I am a postdoctoral fellow at the Mathematics Department of Oklahoma State University, working on computational 3-manifold topology.
I am interested in academic positions beginning after May 2020, and tenured positions beginning after May 2018. Here is a rough CV.
My email address is email@example.com.
My office phone number is 405.744.4952.
My office address is
506 Mathematical Sciences
Oklahoma State University
Stillwater, OK 74078-1058
Here is my most recent preprint: Tessellating the moduli space of convex projective structures on the once-punctured torus
The code associated with this and other papers is available on my GitHub repository, where you can also find my newer software projects.
I have been working with Dave Gabai, Rob Meyerhoff, Nate Thurston, and Andrew Yarmola on enumerating small-area hyperbolic knot complements, resolving an old conjecture of C. McA. Gordon on exceptional Dehn fillings of such 3-manifolds.
I have also been working with Neil Hoffman, Matthias Goerner, and Maria Trnkova on an effective procedure to tell whether or not one hyperbolic 3-manifold is a Dehn filling of another. Whether the procedure terminates is predicated on the termination of the canonicalization procedure of Jeff Weeks.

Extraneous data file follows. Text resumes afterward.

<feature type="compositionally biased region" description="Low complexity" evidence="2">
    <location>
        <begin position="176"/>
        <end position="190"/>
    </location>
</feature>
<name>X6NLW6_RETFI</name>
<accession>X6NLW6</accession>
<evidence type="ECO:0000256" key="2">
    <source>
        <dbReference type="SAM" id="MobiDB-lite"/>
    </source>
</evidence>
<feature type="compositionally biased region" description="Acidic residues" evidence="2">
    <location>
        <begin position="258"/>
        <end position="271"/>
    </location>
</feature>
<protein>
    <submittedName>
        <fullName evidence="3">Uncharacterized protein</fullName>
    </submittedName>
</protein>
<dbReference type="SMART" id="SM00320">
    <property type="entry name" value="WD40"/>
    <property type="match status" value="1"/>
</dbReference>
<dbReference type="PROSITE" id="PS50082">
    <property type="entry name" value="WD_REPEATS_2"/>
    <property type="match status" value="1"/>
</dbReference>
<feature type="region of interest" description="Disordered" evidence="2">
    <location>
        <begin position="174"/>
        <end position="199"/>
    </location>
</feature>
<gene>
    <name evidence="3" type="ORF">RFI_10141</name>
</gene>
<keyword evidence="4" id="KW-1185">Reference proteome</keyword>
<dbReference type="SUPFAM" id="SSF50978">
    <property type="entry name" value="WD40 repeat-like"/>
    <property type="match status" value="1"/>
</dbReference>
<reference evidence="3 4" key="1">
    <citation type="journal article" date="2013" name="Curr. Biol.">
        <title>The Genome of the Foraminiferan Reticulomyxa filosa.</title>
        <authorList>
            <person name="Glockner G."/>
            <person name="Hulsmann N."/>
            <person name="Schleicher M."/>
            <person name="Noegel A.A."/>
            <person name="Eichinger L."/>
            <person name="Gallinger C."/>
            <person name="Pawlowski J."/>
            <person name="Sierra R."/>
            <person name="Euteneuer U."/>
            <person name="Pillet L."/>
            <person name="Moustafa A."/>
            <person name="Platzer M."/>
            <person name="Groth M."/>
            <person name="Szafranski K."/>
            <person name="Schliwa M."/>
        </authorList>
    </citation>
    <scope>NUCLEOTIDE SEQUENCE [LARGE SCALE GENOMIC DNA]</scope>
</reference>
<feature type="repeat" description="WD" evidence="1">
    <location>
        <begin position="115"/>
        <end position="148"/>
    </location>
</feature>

I have also been working with Craig Hodgson and Rob Meyerhoff on extending Mom theory to 3-manifolds with totally geodesic boundary.
I have also been working with Neil Hoffman and William Pettersson on getting good certificates disproving hyperbolicity of link exteriors.
I have also been working with Stephan Tillmann on the connectivity of components of Cooper and Long's decomposition of Fock and Goncharov's A-moduli space for SL3R. I have also been working with him on quicker ways to enumerate closed normal surfaces in knot exteriors.
I have always loved explaining math to anyone within earshot. Instead of discussing math, I tend to proclaim it loudly, a habit that is a nuisance in quiet dining establishments but effective in a classroom.
I was an active member of the laity here.
I like to play the guitar.
Like the world of a science-fiction story, a system of beliefs need not be highly credible---it may be as wild as you like, so long as it is not self-contradictory---and it should lead to some interesting difficulties, some of which should, in the end, be resolved.
Carl E. Linderholm, Mathematics made difficult